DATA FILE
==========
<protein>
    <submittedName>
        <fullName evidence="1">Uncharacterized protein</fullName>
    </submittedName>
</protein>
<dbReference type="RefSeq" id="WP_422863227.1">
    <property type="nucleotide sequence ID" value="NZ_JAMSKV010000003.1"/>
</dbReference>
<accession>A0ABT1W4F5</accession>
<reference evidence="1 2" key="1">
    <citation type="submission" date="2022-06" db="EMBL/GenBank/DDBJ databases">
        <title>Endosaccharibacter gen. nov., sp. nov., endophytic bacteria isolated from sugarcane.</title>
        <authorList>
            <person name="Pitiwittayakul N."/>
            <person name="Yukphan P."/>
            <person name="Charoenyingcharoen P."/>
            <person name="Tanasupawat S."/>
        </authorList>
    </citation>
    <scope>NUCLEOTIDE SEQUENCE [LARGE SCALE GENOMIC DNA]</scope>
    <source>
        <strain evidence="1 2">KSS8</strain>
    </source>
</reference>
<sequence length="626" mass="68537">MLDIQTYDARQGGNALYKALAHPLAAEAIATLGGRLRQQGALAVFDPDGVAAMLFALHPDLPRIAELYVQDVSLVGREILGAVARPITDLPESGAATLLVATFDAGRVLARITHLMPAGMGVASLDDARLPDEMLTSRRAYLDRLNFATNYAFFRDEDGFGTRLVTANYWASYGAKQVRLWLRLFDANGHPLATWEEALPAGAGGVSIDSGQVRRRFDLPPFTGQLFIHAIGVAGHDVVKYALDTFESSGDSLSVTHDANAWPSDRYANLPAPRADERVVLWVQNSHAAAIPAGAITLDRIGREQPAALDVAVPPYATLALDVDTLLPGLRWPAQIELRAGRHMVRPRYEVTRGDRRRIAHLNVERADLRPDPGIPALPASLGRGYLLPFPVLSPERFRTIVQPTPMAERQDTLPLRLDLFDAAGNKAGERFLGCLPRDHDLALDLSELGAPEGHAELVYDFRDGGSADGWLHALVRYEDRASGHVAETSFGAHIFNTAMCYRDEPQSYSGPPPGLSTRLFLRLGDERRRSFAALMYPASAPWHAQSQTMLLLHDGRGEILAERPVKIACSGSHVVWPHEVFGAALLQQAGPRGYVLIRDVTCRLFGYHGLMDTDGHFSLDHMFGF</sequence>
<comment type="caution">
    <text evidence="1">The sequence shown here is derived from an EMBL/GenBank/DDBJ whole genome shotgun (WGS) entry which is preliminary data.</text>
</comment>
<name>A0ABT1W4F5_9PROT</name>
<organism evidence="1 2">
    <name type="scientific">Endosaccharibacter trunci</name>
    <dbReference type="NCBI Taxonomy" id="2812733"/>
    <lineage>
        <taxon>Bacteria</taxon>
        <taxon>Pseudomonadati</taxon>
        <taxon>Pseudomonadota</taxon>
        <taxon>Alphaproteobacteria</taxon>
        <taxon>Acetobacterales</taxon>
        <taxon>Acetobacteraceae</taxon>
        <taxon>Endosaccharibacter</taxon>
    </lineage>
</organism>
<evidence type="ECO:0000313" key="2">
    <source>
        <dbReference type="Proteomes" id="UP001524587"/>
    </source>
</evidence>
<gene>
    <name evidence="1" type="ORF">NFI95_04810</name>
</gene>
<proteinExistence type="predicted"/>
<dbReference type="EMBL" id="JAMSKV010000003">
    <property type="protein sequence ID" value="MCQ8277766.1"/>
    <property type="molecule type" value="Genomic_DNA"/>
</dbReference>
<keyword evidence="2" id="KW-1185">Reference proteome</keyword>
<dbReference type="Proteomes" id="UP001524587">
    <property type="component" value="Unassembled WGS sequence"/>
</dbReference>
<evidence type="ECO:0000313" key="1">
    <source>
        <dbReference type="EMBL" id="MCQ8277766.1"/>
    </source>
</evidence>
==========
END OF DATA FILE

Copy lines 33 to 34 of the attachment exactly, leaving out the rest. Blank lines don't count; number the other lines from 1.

    <lineage>
        <taxon>Bacteria</taxon>